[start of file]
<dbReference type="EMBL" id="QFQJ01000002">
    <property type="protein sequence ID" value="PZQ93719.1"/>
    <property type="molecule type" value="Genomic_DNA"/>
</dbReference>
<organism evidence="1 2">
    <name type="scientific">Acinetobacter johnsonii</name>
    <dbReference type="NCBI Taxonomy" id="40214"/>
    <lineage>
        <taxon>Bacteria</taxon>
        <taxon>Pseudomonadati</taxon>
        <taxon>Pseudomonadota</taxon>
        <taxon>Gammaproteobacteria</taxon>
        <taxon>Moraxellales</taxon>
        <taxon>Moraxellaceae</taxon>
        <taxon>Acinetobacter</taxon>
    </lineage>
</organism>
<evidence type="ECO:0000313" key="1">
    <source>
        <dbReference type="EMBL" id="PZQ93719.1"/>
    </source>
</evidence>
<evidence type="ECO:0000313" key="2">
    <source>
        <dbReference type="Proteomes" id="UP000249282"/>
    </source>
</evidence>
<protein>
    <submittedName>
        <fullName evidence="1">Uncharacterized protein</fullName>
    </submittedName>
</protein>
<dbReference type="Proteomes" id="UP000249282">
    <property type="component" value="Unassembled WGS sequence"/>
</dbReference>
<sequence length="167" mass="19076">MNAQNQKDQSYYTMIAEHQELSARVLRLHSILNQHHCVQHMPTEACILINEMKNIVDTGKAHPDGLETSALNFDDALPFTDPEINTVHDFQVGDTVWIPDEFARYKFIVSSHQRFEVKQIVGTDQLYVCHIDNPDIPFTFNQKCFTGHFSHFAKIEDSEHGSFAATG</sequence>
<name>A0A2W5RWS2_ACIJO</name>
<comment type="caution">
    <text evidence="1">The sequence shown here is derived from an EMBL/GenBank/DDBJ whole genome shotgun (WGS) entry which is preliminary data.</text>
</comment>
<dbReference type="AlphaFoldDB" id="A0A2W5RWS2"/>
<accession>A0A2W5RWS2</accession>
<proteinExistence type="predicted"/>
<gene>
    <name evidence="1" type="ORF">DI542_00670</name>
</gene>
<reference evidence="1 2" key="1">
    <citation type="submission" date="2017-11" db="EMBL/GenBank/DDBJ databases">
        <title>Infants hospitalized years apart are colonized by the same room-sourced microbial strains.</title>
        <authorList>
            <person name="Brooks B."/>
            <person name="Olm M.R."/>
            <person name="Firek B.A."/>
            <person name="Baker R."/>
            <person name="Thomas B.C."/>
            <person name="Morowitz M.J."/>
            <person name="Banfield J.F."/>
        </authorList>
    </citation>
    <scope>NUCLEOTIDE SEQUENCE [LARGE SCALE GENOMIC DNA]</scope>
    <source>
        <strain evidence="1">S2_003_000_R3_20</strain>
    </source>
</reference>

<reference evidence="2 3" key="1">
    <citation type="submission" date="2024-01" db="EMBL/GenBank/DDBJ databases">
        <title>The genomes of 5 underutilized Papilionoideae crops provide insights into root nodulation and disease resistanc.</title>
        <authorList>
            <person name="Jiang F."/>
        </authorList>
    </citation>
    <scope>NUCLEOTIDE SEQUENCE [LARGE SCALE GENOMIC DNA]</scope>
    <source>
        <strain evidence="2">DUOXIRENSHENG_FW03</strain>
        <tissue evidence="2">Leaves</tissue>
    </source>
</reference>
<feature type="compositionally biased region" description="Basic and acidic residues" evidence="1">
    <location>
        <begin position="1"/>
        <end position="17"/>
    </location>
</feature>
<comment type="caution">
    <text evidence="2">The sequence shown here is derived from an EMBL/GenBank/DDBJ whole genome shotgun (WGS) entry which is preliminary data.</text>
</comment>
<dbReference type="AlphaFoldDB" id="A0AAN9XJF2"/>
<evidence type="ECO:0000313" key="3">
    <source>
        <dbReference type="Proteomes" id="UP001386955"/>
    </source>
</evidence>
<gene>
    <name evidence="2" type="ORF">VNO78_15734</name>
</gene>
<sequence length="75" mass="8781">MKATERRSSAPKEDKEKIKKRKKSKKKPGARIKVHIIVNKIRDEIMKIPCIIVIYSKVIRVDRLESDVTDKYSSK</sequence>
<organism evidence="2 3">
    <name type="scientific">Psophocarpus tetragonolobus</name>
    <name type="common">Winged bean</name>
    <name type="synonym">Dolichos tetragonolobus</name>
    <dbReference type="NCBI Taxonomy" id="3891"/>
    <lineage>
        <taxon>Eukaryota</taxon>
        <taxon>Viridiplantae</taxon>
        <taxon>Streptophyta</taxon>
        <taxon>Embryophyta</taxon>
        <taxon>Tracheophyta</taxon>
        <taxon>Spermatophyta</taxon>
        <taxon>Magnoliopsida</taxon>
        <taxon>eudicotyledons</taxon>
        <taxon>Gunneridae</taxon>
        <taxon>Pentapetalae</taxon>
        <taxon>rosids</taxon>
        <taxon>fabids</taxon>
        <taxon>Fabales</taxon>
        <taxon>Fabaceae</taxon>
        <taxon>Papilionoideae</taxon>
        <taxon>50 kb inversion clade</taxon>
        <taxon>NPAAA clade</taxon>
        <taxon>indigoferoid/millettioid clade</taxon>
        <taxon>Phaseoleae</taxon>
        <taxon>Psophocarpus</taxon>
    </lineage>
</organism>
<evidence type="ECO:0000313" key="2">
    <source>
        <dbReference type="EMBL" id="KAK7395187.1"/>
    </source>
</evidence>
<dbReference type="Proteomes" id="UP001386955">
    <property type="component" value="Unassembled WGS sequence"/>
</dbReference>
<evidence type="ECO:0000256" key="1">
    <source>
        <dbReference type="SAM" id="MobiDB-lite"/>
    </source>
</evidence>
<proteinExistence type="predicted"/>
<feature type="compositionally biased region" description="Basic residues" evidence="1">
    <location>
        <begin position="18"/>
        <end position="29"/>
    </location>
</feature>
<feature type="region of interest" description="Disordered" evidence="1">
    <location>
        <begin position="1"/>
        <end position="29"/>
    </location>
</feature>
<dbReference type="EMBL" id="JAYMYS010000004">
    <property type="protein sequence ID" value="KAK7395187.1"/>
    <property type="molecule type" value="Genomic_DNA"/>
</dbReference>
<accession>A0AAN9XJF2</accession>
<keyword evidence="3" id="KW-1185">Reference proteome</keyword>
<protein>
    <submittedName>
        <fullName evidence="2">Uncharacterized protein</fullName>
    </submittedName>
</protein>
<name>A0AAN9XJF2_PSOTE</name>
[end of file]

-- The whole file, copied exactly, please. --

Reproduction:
<dbReference type="EMBL" id="QFQJ01000002">
    <property type="protein sequence ID" value="PZQ93719.1"/>
    <property type="molecule type" value="Genomic_DNA"/>
</dbReference>
<organism evidence="1 2">
    <name type="scientific">Acinetobacter johnsonii</name>
    <dbReference type="NCBI Taxonomy" id="40214"/>
    <lineage>
        <taxon>Bacteria</taxon>
        <taxon>Pseudomonadati</taxon>
        <taxon>Pseudomonadota</taxon>
        <taxon>Gammaproteobacteria</taxon>
        <taxon>Moraxellales</taxon>
        <taxon>Moraxellaceae</taxon>
        <taxon>Acinetobacter</taxon>
    </lineage>
</organism>
<evidence type="ECO:0000313" key="1">
    <source>
        <dbReference type="EMBL" id="PZQ93719.1"/>
    </source>
</evidence>
<evidence type="ECO:0000313" key="2">
    <source>
        <dbReference type="Proteomes" id="UP000249282"/>
    </source>
</evidence>
<protein>
    <submittedName>
        <fullName evidence="1">Uncharacterized protein</fullName>
    </submittedName>
</protein>
<dbReference type="Proteomes" id="UP000249282">
    <property type="component" value="Unassembled WGS sequence"/>
</dbReference>
<sequence length="167" mass="19076">MNAQNQKDQSYYTMIAEHQELSARVLRLHSILNQHHCVQHMPTEACILINEMKNIVDTGKAHPDGLETSALNFDDALPFTDPEINTVHDFQVGDTVWIPDEFARYKFIVSSHQRFEVKQIVGTDQLYVCHIDNPDIPFTFNQKCFTGHFSHFAKIEDSEHGSFAATG</sequence>
<name>A0A2W5RWS2_ACIJO</name>
<comment type="caution">
    <text evidence="1">The sequence shown here is derived from an EMBL/GenBank/DDBJ whole genome shotgun (WGS) entry which is preliminary data.</text>
</comment>
<dbReference type="AlphaFoldDB" id="A0A2W5RWS2"/>
<accession>A0A2W5RWS2</accession>
<proteinExistence type="predicted"/>
<gene>
    <name evidence="1" type="ORF">DI542_00670</name>
</gene>
<reference evidence="1 2" key="1">
    <citation type="submission" date="2017-11" db="EMBL/GenBank/DDBJ databases">
        <title>Infants hospitalized years apart are colonized by the same room-sourced microbial strains.</title>
        <authorList>
            <person name="Brooks B."/>
            <person name="Olm M.R."/>
            <person name="Firek B.A."/>
            <person name="Baker R."/>
            <person name="Thomas B.C."/>
            <person name="Morowitz M.J."/>
            <person name="Banfield J.F."/>
        </authorList>
    </citation>
    <scope>NUCLEOTIDE SEQUENCE [LARGE SCALE GENOMIC DNA]</scope>
    <source>
        <strain evidence="1">S2_003_000_R3_20</strain>
    </source>
</reference>

<reference evidence="2 3" key="1">
    <citation type="submission" date="2024-01" db="EMBL/GenBank/DDBJ databases">
        <title>The genomes of 5 underutilized Papilionoideae crops provide insights into root nodulation and disease resistanc.</title>
        <authorList>
            <person name="Jiang F."/>
        </authorList>
    </citation>
    <scope>NUCLEOTIDE SEQUENCE [LARGE SCALE GENOMIC DNA]</scope>
    <source>
        <strain evidence="2">DUOXIRENSHENG_FW03</strain>
        <tissue evidence="2">Leaves</tissue>
    </source>
</reference>
<feature type="compositionally biased region" description="Basic and acidic residues" evidence="1">
    <location>
        <begin position="1"/>
        <end position="17"/>
    </location>
</feature>
<comment type="caution">
    <text evidence="2">The sequence shown here is derived from an EMBL/GenBank/DDBJ whole genome shotgun (WGS) entry which is preliminary data.</text>
</comment>
<dbReference type="AlphaFoldDB" id="A0AAN9XJF2"/>
<evidence type="ECO:0000313" key="3">
    <source>
        <dbReference type="Proteomes" id="UP001386955"/>
    </source>
</evidence>
<gene>
    <name evidence="2" type="ORF">VNO78_15734</name>
</gene>
<sequence length="75" mass="8781">MKATERRSSAPKEDKEKIKKRKKSKKKPGARIKVHIIVNKIRDEIMKIPCIIVIYSKVIRVDRLESDVTDKYSSK</sequence>
<organism evidence="2 3">
    <name type="scientific">Psophocarpus tetragonolobus</name>
    <name type="common">Winged bean</name>
    <name type="synonym">Dolichos tetragonolobus</name>
    <dbReference type="NCBI Taxonomy" id="3891"/>
    <lineage>
        <taxon>Eukaryota</taxon>
        <taxon>Viridiplantae</taxon>
        <taxon>Streptophyta</taxon>
        <taxon>Embryophyta</taxon>
        <taxon>Tracheophyta</taxon>
        <taxon>Spermatophyta</taxon>
        <taxon>Magnoliopsida</taxon>
        <taxon>eudicotyledons</taxon>
        <taxon>Gunneridae</taxon>
        <taxon>Pentapetalae</taxon>
        <taxon>rosids</taxon>
        <taxon>fabids</taxon>
        <taxon>Fabales</taxon>
        <taxon>Fabaceae</taxon>
        <taxon>Papilionoideae</taxon>
        <taxon>50 kb inversion clade</taxon>
        <taxon>NPAAA clade</taxon>
        <taxon>indigoferoid/millettioid clade</taxon>
        <taxon>Phaseoleae</taxon>
        <taxon>Psophocarpus</taxon>
    </lineage>
</organism>
<evidence type="ECO:0000313" key="2">
    <source>
        <dbReference type="EMBL" id="KAK7395187.1"/>
    </source>
</evidence>
<dbReference type="Proteomes" id="UP001386955">
    <property type="component" value="Unassembled WGS sequence"/>
</dbReference>
<evidence type="ECO:0000256" key="1">
    <source>
        <dbReference type="SAM" id="MobiDB-lite"/>
    </source>
</evidence>
<proteinExistence type="predicted"/>
<feature type="compositionally biased region" description="Basic residues" evidence="1">
    <location>
        <begin position="18"/>
        <end position="29"/>
    </location>
</feature>
<feature type="region of interest" description="Disordered" evidence="1">
    <location>
        <begin position="1"/>
        <end position="29"/>
    </location>
</feature>
<dbReference type="EMBL" id="JAYMYS010000004">
    <property type="protein sequence ID" value="KAK7395187.1"/>
    <property type="molecule type" value="Genomic_DNA"/>
</dbReference>
<accession>A0AAN9XJF2</accession>
<keyword evidence="3" id="KW-1185">Reference proteome</keyword>
<protein>
    <submittedName>
        <fullName evidence="2">Uncharacterized protein</fullName>
    </submittedName>
</protein>
<name>A0AAN9XJF2_PSOTE</name>